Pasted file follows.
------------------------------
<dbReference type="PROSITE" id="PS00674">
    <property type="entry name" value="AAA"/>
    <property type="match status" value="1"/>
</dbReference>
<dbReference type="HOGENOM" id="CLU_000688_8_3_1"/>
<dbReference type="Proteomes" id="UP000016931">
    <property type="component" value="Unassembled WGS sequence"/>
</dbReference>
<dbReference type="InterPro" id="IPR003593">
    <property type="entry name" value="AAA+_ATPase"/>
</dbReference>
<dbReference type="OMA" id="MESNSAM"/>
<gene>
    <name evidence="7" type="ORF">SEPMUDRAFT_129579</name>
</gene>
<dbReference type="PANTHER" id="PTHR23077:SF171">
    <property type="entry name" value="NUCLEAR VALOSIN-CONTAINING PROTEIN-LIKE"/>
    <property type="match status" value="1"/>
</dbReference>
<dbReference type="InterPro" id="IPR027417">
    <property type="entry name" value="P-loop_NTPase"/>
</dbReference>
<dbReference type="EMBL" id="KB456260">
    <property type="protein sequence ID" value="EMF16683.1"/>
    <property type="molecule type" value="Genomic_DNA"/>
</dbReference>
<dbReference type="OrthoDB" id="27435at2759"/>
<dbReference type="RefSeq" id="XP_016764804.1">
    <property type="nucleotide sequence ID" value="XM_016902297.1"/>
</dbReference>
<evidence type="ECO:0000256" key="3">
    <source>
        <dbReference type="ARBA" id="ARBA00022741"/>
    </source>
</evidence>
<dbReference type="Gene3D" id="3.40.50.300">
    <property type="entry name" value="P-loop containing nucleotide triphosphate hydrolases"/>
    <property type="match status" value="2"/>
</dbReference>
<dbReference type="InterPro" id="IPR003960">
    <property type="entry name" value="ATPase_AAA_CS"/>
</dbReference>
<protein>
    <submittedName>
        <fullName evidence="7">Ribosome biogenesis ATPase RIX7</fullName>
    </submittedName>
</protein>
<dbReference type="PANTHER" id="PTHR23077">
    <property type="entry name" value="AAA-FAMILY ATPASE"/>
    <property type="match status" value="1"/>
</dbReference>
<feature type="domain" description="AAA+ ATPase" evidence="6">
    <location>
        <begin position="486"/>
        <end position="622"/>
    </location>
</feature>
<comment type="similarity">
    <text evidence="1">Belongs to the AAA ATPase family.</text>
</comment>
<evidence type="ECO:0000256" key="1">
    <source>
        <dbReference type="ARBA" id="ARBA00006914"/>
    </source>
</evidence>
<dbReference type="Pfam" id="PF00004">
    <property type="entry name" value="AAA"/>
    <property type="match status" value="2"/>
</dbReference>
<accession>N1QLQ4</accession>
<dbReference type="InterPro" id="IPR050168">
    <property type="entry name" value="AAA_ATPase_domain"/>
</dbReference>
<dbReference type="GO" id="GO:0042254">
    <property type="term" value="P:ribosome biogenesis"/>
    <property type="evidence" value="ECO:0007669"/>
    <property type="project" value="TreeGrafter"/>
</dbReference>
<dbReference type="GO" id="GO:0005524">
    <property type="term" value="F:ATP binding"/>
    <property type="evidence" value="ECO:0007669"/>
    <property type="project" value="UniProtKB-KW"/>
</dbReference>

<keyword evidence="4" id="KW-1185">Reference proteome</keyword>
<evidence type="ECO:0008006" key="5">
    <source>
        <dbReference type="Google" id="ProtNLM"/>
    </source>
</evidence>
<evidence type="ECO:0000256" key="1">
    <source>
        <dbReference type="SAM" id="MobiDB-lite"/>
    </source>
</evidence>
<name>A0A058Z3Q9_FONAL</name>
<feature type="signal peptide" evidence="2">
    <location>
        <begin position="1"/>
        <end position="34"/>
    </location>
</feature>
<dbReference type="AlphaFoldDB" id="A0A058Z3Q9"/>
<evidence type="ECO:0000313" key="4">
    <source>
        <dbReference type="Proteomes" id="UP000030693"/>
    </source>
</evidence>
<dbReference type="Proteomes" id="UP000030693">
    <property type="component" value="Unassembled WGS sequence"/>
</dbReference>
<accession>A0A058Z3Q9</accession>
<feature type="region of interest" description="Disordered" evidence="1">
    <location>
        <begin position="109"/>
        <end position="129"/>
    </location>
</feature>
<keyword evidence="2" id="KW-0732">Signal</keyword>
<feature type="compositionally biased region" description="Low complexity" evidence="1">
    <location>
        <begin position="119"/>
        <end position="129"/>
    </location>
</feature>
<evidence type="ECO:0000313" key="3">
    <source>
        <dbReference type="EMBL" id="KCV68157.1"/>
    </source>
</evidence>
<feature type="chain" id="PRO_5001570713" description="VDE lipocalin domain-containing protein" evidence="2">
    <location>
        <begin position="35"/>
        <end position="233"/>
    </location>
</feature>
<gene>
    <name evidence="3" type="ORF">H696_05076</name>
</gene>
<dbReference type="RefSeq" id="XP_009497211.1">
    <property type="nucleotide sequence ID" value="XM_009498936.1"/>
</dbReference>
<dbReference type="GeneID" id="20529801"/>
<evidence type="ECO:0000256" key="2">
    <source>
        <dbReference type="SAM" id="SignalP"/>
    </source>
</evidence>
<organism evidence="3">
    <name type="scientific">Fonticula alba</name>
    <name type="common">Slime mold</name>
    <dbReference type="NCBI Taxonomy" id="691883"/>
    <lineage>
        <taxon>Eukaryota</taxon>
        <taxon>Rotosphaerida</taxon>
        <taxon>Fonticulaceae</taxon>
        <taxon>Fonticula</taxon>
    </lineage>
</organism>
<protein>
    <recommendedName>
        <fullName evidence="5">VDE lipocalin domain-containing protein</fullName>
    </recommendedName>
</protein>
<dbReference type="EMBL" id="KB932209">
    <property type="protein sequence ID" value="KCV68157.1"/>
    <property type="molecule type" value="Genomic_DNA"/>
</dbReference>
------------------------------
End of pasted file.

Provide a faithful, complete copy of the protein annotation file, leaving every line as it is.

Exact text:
<dbReference type="PROSITE" id="PS00674">
    <property type="entry name" value="AAA"/>
    <property type="match status" value="1"/>
</dbReference>
<dbReference type="HOGENOM" id="CLU_000688_8_3_1"/>
<dbReference type="Proteomes" id="UP000016931">
    <property type="component" value="Unassembled WGS sequence"/>
</dbReference>
<dbReference type="InterPro" id="IPR003593">
    <property type="entry name" value="AAA+_ATPase"/>
</dbReference>
<dbReference type="OMA" id="MESNSAM"/>
<gene>
    <name evidence="7" type="ORF">SEPMUDRAFT_129579</name>
</gene>
<dbReference type="PANTHER" id="PTHR23077:SF171">
    <property type="entry name" value="NUCLEAR VALOSIN-CONTAINING PROTEIN-LIKE"/>
    <property type="match status" value="1"/>
</dbReference>
<dbReference type="InterPro" id="IPR027417">
    <property type="entry name" value="P-loop_NTPase"/>
</dbReference>
<dbReference type="EMBL" id="KB456260">
    <property type="protein sequence ID" value="EMF16683.1"/>
    <property type="molecule type" value="Genomic_DNA"/>
</dbReference>
<dbReference type="OrthoDB" id="27435at2759"/>
<dbReference type="RefSeq" id="XP_016764804.1">
    <property type="nucleotide sequence ID" value="XM_016902297.1"/>
</dbReference>
<evidence type="ECO:0000256" key="3">
    <source>
        <dbReference type="ARBA" id="ARBA00022741"/>
    </source>
</evidence>
<dbReference type="Gene3D" id="3.40.50.300">
    <property type="entry name" value="P-loop containing nucleotide triphosphate hydrolases"/>
    <property type="match status" value="2"/>
</dbReference>
<dbReference type="InterPro" id="IPR003960">
    <property type="entry name" value="ATPase_AAA_CS"/>
</dbReference>
<protein>
    <submittedName>
        <fullName evidence="7">Ribosome biogenesis ATPase RIX7</fullName>
    </submittedName>
</protein>
<dbReference type="PANTHER" id="PTHR23077">
    <property type="entry name" value="AAA-FAMILY ATPASE"/>
    <property type="match status" value="1"/>
</dbReference>
<feature type="domain" description="AAA+ ATPase" evidence="6">
    <location>
        <begin position="486"/>
        <end position="622"/>
    </location>
</feature>
<comment type="similarity">
    <text evidence="1">Belongs to the AAA ATPase family.</text>
</comment>
<evidence type="ECO:0000256" key="1">
    <source>
        <dbReference type="ARBA" id="ARBA00006914"/>
    </source>
</evidence>
<dbReference type="Pfam" id="PF00004">
    <property type="entry name" value="AAA"/>
    <property type="match status" value="2"/>
</dbReference>
<accession>N1QLQ4</accession>
<dbReference type="InterPro" id="IPR050168">
    <property type="entry name" value="AAA_ATPase_domain"/>
</dbReference>
<dbReference type="GO" id="GO:0042254">
    <property type="term" value="P:ribosome biogenesis"/>
    <property type="evidence" value="ECO:0007669"/>
    <property type="project" value="TreeGrafter"/>
</dbReference>
<dbReference type="GO" id="GO:0005524">
    <property type="term" value="F:ATP binding"/>
    <property type="evidence" value="ECO:0007669"/>
    <property type="project" value="UniProtKB-KW"/>
</dbReference>

<keyword evidence="4" id="KW-1185">Reference proteome</keyword>
<evidence type="ECO:0008006" key="5">
    <source>
        <dbReference type="Google" id="ProtNLM"/>
    </source>
</evidence>
<evidence type="ECO:0000256" key="1">
    <source>
        <dbReference type="SAM" id="MobiDB-lite"/>
    </source>
</evidence>
<name>A0A058Z3Q9_FONAL</name>
<feature type="signal peptide" evidence="2">
    <location>
        <begin position="1"/>
        <end position="34"/>
    </location>
</feature>
<dbReference type="AlphaFoldDB" id="A0A058Z3Q9"/>
<evidence type="ECO:0000313" key="4">
    <source>
        <dbReference type="Proteomes" id="UP000030693"/>
    </source>
</evidence>
<dbReference type="Proteomes" id="UP000030693">
    <property type="component" value="Unassembled WGS sequence"/>
</dbReference>
<accession>A0A058Z3Q9</accession>
<feature type="region of interest" description="Disordered" evidence="1">
    <location>
        <begin position="109"/>
        <end position="129"/>
    </location>
</feature>
<keyword evidence="2" id="KW-0732">Signal</keyword>
<feature type="compositionally biased region" description="Low complexity" evidence="1">
    <location>
        <begin position="119"/>
        <end position="129"/>
    </location>
</feature>
<evidence type="ECO:0000313" key="3">
    <source>
        <dbReference type="EMBL" id="KCV68157.1"/>
    </source>
</evidence>
<feature type="chain" id="PRO_5001570713" description="VDE lipocalin domain-containing protein" evidence="2">
    <location>
        <begin position="35"/>
        <end position="233"/>
    </location>
</feature>
<gene>
    <name evidence="3" type="ORF">H696_05076</name>
</gene>
<dbReference type="RefSeq" id="XP_009497211.1">
    <property type="nucleotide sequence ID" value="XM_009498936.1"/>
</dbReference>
<dbReference type="GeneID" id="20529801"/>
<evidence type="ECO:0000256" key="2">
    <source>
        <dbReference type="SAM" id="SignalP"/>
    </source>
</evidence>
<organism evidence="3">
    <name type="scientific">Fonticula alba</name>
    <name type="common">Slime mold</name>
    <dbReference type="NCBI Taxonomy" id="691883"/>
    <lineage>
        <taxon>Eukaryota</taxon>
        <taxon>Rotosphaerida</taxon>
        <taxon>Fonticulaceae</taxon>
        <taxon>Fonticula</taxon>
    </lineage>
</organism>
<protein>
    <recommendedName>
        <fullName evidence="5">VDE lipocalin domain-containing protein</fullName>
    </recommendedName>
</protein>
<dbReference type="EMBL" id="KB932209">
    <property type="protein sequence ID" value="KCV68157.1"/>
    <property type="molecule type" value="Genomic_DNA"/>
</dbReference>